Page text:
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EFFECTS OF VOLUNTARY CONTROL ON PERFORMANCE RESPONSE UNDER STRESS.

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Date Issued:
2004
Abstract/Description:
Recent stressful environments within military and non-military domains are producing a new challenge for the lab-based study of stress on task performance, one that requires knowledge of underlying cognitive-motivational and goal orientation factors. Results of recent stress on task performance research traditionally employ metaphorical explanations (i.e., resource theory) in order to rapidly apply stimulus-response outcomes to the real world counterparts. This dissertation provides an alternative perspective about these metaphorical, or black box, interpretations and reveals how they may be confounded with respect to the intended real world counterpart. To examine how voluntary human control can influence traditional stress/no-stress research findings, traditional as well as exploratory paradigms were presented. Both noise and time pressure conditions produced significant differences between experimental and control groups on visual discrimination. However, when analogous cash payment-contingency conditions were employed, the traditional stress/no-stress findings were not evident. In addition, a second experiment revealed that this trend of differences (and non-differences) held consistently over 30 minutes of interrupted task performance time. This study indicates the importance of developing more diagnostic measures that include assessments of how the differences between participants' and the generalized operators' goals and motivations may alter results in stressful task environments.
Title: EFFECTS OF VOLUNTARY CONTROL ON PERFORMANCE RESPONSE UNDER STRESS.
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Name(s): Morris, Christina Shawn, Author
Hancock, Peter A., Committee Chair
University of Central Florida, Degree Grantor
Type of Resource: text
Date Issued: 2004
Publisher: University of Central Florida
Language(s): English
Abstract/Description: Recent stressful environments within military and non-military domains are producing a new challenge for the lab-based study of stress on task performance, one that requires knowledge of underlying cognitive-motivational and goal orientation factors. Results of recent stress on task performance research traditionally employ metaphorical explanations (i.e., resource theory) in order to rapidly apply stimulus-response outcomes to the real world counterparts. This dissertation provides an alternative perspective about these metaphorical, or black box, interpretations and reveals how they may be confounded with respect to the intended real world counterpart. To examine how voluntary human control can influence traditional stress/no-stress research findings, traditional as well as exploratory paradigms were presented. Both noise and time pressure conditions produced significant differences between experimental and control groups on visual discrimination. However, when analogous cash payment-contingency conditions were employed, the traditional stress/no-stress findings were not evident. In addition, a second experiment revealed that this trend of differences (and non-differences) held consistently over 30 minutes of interrupted task performance time. This study indicates the importance of developing more diagnostic measures that include assessments of how the differences between participants' and the generalized operators' goals and motivations may alter results in stressful task environments.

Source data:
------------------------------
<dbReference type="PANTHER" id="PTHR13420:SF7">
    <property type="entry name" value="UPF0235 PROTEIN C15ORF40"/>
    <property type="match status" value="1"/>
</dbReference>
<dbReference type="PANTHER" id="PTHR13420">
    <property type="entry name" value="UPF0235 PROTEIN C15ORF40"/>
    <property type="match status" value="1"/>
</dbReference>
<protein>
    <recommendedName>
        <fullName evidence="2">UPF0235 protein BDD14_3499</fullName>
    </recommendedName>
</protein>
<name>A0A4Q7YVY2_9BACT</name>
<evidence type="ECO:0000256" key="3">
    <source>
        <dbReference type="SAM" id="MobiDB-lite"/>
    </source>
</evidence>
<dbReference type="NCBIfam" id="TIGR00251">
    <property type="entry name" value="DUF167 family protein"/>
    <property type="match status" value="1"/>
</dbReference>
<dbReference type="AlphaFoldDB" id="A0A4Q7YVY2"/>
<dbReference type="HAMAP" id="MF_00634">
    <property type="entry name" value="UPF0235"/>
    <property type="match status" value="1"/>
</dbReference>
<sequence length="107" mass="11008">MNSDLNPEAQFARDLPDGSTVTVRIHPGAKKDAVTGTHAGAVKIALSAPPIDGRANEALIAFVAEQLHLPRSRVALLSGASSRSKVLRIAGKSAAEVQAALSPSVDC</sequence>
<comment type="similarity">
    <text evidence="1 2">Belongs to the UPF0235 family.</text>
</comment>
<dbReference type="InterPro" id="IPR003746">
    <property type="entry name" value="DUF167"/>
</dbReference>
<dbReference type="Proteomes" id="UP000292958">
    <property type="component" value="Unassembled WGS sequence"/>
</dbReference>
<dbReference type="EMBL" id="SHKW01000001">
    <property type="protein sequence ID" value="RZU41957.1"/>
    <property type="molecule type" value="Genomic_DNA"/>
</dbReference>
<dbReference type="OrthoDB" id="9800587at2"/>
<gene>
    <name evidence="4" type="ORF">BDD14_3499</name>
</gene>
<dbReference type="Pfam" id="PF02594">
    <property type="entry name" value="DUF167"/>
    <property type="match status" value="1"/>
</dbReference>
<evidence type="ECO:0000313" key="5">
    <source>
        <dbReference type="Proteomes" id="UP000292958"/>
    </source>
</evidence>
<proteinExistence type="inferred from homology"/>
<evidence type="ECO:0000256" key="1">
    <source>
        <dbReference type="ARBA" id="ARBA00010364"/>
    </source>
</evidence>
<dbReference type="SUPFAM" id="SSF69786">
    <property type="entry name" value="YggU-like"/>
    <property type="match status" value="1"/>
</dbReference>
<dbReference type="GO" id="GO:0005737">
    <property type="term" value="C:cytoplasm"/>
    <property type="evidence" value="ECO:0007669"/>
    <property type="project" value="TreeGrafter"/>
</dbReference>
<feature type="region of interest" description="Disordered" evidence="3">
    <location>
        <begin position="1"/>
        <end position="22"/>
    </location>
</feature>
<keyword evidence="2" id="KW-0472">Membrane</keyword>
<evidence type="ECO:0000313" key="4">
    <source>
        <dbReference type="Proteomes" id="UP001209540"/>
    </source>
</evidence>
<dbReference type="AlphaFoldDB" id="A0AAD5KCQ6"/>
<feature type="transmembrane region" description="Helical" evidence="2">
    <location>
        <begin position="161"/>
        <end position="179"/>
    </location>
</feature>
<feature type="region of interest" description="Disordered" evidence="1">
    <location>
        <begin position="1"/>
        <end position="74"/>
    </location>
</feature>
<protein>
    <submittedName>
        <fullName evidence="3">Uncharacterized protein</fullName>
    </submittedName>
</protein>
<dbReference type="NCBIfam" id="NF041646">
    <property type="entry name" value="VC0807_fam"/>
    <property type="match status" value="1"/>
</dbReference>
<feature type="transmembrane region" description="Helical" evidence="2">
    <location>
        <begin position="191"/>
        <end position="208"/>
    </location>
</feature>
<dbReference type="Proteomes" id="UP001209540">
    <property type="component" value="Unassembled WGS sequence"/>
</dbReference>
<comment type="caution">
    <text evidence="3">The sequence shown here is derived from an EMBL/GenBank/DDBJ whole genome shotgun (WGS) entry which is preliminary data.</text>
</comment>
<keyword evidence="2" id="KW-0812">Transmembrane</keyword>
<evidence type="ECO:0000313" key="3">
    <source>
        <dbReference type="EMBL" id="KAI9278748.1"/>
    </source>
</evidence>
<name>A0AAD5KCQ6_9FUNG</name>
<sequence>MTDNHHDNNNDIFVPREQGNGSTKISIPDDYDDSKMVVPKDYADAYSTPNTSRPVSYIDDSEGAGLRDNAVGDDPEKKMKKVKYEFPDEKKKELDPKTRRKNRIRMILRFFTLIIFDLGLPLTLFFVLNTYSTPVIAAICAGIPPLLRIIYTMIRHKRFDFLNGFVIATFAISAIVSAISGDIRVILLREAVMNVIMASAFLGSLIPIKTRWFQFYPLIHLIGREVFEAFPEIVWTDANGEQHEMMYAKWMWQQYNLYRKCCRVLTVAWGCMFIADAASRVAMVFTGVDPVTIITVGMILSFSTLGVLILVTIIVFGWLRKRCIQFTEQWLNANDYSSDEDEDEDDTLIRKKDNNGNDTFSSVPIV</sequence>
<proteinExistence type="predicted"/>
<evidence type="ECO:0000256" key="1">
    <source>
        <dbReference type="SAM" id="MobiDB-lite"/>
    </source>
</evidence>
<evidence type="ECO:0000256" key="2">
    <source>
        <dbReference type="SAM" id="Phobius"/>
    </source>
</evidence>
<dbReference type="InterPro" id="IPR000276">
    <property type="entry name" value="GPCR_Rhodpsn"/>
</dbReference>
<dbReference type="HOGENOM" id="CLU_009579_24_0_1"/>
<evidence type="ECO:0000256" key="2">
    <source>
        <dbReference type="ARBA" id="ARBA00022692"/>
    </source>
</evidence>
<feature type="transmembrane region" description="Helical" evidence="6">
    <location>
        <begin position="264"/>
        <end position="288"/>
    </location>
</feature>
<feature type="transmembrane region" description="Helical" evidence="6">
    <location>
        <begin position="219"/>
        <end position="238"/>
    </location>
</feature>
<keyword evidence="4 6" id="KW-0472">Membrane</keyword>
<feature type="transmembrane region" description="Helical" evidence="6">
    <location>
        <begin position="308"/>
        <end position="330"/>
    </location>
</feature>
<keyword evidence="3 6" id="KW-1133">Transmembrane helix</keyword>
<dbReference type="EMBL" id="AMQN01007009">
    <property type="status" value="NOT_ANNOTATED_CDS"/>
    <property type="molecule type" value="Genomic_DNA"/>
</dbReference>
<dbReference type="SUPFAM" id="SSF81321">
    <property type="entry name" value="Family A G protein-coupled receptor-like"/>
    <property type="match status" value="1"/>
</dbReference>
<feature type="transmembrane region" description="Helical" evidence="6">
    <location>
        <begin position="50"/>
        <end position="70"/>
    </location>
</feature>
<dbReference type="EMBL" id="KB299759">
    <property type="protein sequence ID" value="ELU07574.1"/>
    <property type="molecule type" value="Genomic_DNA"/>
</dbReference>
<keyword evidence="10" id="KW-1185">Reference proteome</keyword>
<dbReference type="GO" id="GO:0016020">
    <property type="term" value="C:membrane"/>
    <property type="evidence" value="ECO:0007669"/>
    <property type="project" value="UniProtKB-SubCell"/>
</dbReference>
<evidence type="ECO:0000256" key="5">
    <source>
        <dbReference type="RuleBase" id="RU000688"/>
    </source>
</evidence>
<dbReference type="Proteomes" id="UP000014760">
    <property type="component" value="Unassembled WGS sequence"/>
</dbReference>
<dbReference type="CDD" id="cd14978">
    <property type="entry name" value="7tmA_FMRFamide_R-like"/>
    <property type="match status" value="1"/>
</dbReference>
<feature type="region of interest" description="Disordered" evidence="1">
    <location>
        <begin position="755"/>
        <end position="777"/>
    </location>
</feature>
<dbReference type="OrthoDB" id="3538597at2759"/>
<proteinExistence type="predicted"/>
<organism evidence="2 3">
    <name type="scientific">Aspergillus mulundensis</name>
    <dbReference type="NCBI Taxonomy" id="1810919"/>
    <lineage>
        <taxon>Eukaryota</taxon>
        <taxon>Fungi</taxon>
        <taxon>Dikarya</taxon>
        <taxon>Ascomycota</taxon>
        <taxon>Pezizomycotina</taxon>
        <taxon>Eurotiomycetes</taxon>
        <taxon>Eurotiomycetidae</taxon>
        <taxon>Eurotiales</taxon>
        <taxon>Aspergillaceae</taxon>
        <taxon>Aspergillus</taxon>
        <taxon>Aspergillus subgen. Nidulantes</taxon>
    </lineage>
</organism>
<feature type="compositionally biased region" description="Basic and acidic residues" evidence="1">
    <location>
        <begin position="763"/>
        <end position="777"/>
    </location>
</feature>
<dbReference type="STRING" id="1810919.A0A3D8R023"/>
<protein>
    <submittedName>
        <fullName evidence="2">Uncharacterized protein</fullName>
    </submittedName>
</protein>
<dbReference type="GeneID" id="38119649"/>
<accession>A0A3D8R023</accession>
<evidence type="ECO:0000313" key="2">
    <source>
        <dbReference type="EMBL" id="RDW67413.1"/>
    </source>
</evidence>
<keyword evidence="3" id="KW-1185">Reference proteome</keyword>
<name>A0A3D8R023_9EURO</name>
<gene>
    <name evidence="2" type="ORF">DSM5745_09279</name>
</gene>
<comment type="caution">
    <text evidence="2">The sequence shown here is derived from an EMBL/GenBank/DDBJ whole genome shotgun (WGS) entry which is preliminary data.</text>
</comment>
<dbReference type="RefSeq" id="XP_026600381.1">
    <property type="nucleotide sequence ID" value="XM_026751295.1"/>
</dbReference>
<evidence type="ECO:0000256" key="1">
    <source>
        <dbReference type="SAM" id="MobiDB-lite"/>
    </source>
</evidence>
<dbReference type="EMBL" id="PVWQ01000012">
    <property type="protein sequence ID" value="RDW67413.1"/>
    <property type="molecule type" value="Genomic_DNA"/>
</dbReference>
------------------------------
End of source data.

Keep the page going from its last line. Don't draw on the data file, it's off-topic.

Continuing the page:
Identifier: CFE0000019 (IID), ucf:46134 (fedora)
Note(s): 2004-05-01
Ph.D.
College of Arts and Sciences, Department of Psychology
This record was generated from author submitted information.
Subject(s): Human performance
stress
ecological validity
external validity
noise
time pressure
Persistent Link to This Record: http://purl.flvc.org/ucf/fd/CFE0000019
Restrictions on Access: public
Host Institution: UCF

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